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Old 06-02-2007, 03:35 PM   #1
almost000
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Arrow batch renameing. files without a ext.


Well I have a love of files that I want then to have the .jpg ext in windows I would just

Code:
move .\* .\*.jpg

that would fix that. I thought I could use the mv command but that just put everything in a new folder called .jpg. I see that the mv command is just for renameing folders


2.6.21-1.3194.fc7
 
Old 06-02-2007, 03:51 PM   #2
MensaWater
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mv can be used for individual files OR directories. To contradict Mr Shakespeare the fault likes in your star(s).

If you mv file file.jpg it would work just fine.

However you told it to move * which means EVERYTHING to jpg so it assumed you meant you wanted to move all the files to a directory. If it HAD worked the way you told it then you'd end up with only a single file named jpg which would be the LAST file it found which would be even worse.

To rename all the files you could do:

for file in `ls [a-z]*`
do mv $file ${file}.jpg
done

The first line says to get a list of files that start with any character a-z (this helps to exclude files that start with . such as .bashrc that you do NOT want to rename as jpg files.). Note the characters here are backticks (same key as ~) rather than single quotes.

You put the braces around file in the do line so that it knows the variable is only $file and not $file.jpg which you haven't defined.

Last edited by MensaWater; 06-02-2007 at 05:26 PM.
 
Old 06-02-2007, 03:55 PM   #3
gilead
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EDIT: Never mind - the equivalent example was already posted by jlightner...

Last edited by gilead; 06-02-2007 at 03:56 PM.
 
Old 06-02-2007, 04:48 PM   #4
almost000
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Question Well did I do some thing wrong, it dod not rename thises files.

Code:
[al@al cody2]$ for file in `ls [a-z]*`
> do mv $file ${file}.jpg
> done
ls: cannot access [a-z]*: No such file or directory
[al@al cody2]$ ls
00080447d01  193D1572d01  34C705E1d01  5408B326d01  65C8052Dd01  760A240Ad01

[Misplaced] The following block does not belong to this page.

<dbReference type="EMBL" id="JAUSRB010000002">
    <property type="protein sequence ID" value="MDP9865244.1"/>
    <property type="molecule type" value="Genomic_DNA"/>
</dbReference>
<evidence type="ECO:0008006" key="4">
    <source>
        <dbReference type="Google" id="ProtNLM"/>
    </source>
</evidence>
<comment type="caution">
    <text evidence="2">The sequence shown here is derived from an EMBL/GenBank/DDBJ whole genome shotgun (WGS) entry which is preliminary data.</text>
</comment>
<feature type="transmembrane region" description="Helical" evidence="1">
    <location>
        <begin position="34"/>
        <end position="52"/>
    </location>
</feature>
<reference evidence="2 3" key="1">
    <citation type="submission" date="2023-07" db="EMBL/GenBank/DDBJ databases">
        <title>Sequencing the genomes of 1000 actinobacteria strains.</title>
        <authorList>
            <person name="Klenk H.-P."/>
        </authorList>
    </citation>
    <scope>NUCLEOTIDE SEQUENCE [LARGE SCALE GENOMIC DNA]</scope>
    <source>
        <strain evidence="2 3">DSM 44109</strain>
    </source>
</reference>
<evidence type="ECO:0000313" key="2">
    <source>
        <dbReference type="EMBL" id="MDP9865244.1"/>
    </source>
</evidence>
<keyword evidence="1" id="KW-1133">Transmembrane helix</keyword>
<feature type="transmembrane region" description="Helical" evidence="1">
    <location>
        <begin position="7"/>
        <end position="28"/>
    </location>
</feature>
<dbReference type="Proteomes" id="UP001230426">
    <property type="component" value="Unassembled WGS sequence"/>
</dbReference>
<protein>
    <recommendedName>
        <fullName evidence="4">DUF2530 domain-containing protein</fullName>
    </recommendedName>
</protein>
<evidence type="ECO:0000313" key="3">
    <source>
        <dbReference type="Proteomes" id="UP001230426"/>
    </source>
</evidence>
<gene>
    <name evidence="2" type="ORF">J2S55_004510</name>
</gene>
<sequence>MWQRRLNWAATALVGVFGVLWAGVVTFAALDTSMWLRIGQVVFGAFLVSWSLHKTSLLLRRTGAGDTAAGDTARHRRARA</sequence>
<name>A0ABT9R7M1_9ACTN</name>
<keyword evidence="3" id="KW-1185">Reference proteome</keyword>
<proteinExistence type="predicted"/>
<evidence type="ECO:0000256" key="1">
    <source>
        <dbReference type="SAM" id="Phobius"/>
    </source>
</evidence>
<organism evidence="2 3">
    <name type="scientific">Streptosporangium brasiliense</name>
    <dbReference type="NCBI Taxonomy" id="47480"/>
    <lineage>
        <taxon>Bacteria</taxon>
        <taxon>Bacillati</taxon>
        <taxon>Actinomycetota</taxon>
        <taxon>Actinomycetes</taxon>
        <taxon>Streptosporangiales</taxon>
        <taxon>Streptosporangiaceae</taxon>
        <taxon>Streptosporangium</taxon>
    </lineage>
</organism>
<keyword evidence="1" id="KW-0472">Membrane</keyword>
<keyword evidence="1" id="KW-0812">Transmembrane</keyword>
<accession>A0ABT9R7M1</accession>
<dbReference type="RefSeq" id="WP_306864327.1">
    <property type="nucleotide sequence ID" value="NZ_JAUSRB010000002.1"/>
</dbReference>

it did reame 90 files. now what do I do and I move them to a new folder.
but 600 files is a lot of files to name.

Last edited by almost000; 06-02-2007 at 06:32 PM.
 
Old 06-02-2007, 06:31 PM   #5
almost000
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Cool I see

I see that there are no files with that start with files. thank you for helping me I just change the [a-z] to [0-9]
 
Old 06-02-2007, 06:59 PM   #6
MensaWater
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Right - you could also just use the pattern [a-zA-Z0-9]* - that would find all files that started with a standard alphanumeric character.
 
Old 06-03-2007, 03:58 AM   #7
jay73
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If you're lazy, you could just use Krename - it does all of that and more. If someone spent their time writing this sort of app, why not use it?
 
Old 06-03-2007, 12:54 PM   #8
dawkcid
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One could also use something like:

Code:
perl -we 'for (@ARGV){rename $_, $_ . ".jpg";}' *
(I'm assuming, of course, that there are no non-jpg files in ./. If there are, then just specify the relevant prefixes, foo* 123*, etc.)

For a large number of files, this will be much faster than spawning an instance of mv for each file.

Quote:
If you're lazy, you could just use Krename - it does all of that and more. If someone spent their time writing this sort of app, why not use it?
Hmm, let me see, can you say "bloatware"?

Besides, with that logic, you could say the same thing about Windows!
 
Old 06-05-2007, 05:05 AM   #9
almost000
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Cool perl -we 'for (@ARGV){rename $_, $_ . ".jpg";}' *

I thought perl was hard. my be I should get a book on it. thank you for showing me someing new and simple. that is cool.
 
Old 06-05-2007, 05:37 AM   #10
jschiwal
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You don't need the `ls ...` in the for loop. You can use filename globbing to supply the names:

for file in [0-9A-F]*; do
rm "$file" "${file}.jpg"
done
 
  


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